Mind detox: High emotional content associated with thoughts can become toxic.
There’s an estimation that the average person has up to 65,000 thoughts a day. 90 percent of these thoughts are repetitive. Picture yourself sitting in a coffee shop, watching cars pass through the street. Now picture a traffic jam. What if you can eliminate 90 percent of these cars? You’d get a cleaner city and a more efficient transportation system.
Now, compare this to your mind. Would it be so much more freeing if we could get rid of extra thoughts? Rumination (having deep thoughts) is toxic for the mind. We ruminate, dwell on the same thoughts and end up overcrowding our mind. When this rumination contains hostility, it can slowly kill us.
We ruminate because we think these thoughts are ours. We think we’re under control and can decide when they come and go. The reality? These thoughts have huge emotional weight. During sleep, we remove a part of the strong emotional content associated with our thoughts. Good sleeping habits are crucial. Meditation provides the same benefit.
An emotion can be though to as a well-orchestrated physiological reaction, as it lives in the body. Thoughts have effects on the body and transforms us physically. The stronger the thought, the more our body shakes. We think we can stop these thoughts, but thinking is not the problem. The problem lies in the emotion (body transformation) attached to the thought. This is the crux of what makes us believe and react to our thoughts.
Meditation disconnects the emotional content from our thoughts. It allows us to see two distinct phenomena:
- A thought is a thought
- An emotion is an emotion
Putting it all together
These two aspects makes us less reactive to thoughts and allows us to let go. The key is to let go. Stop ruminating. Feel less hostile. The result of reducing emotional content associated with every thought? A less toxic mind.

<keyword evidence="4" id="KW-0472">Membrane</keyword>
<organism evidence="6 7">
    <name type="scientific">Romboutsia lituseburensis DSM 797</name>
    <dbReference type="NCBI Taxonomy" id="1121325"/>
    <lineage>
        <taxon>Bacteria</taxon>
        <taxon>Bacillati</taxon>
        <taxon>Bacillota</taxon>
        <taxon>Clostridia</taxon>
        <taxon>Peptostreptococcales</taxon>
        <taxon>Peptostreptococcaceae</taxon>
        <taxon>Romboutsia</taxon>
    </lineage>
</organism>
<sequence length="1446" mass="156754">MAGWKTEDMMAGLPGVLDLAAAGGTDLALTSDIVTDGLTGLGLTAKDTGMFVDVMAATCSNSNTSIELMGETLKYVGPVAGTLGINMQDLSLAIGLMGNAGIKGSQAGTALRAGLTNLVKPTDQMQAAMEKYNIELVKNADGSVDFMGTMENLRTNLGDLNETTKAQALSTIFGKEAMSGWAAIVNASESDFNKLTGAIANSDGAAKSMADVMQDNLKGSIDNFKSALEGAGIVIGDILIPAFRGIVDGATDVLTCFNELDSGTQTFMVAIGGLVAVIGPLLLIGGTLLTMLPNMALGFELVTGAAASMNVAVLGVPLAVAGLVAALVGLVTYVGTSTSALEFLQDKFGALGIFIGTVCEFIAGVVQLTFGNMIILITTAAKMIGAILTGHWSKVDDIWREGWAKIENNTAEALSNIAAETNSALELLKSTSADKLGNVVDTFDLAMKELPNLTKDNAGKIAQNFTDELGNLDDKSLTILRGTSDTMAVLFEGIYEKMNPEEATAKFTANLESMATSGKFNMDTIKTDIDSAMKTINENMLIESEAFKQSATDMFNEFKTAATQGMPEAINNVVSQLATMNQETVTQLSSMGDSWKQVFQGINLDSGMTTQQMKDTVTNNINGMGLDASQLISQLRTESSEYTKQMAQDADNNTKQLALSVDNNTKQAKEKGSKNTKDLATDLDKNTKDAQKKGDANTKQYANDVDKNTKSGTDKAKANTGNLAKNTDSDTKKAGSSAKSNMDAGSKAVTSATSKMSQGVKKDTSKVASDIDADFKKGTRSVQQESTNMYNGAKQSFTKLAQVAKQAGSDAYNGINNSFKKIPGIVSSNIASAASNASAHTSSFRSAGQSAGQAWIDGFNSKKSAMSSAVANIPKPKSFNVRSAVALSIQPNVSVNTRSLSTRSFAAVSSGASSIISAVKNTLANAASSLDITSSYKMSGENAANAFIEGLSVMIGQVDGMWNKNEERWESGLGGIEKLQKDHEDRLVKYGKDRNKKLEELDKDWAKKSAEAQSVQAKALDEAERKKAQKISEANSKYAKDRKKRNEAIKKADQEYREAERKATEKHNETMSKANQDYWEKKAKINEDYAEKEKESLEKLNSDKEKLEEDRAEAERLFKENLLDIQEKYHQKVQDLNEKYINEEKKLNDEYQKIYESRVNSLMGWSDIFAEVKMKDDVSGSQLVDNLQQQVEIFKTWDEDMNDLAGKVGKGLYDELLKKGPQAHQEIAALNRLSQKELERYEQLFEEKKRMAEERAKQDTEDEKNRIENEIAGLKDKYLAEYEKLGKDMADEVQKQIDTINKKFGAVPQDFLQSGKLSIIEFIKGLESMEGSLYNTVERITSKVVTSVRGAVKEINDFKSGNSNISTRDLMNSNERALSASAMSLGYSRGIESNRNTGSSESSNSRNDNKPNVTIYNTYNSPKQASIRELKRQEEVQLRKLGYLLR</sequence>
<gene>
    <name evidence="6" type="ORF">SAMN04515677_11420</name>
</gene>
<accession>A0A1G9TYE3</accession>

“Thinking” is not the problem. “Thinking” is caused by each thought. We have to shake the body so much, we react to them and won’t let go. For a mind detox to work, we lessen the emotional content of our thoughts. They will naturally disappear, allowing us to let go and live in a less toxic environment.
Pierre practised concentration and insight meditation intensively from 2010 to 2012, then went on to study meditation at Wat Suan Mokkh with the venerable Ajahn Po from 2013 to 2015. As well as his own practice, he has coordinated meditation retreats in the south of Thailand which were attended by more than 1,000 people.
Having a great passion in the field of neuroscience, he likes to integrate these concepts into meditation practice. He believes that much of our life is lived resisting and defending against internal and external experiences that people perceive as threats. Through the development of concentration and meditation, we can insightfully see that all experiences are harmless and there is no need to defend of contract around them. Pierre has experience coordinating concentration and insight meditation retreats, teaching the relationship that exists between Buddhism and neuroscience.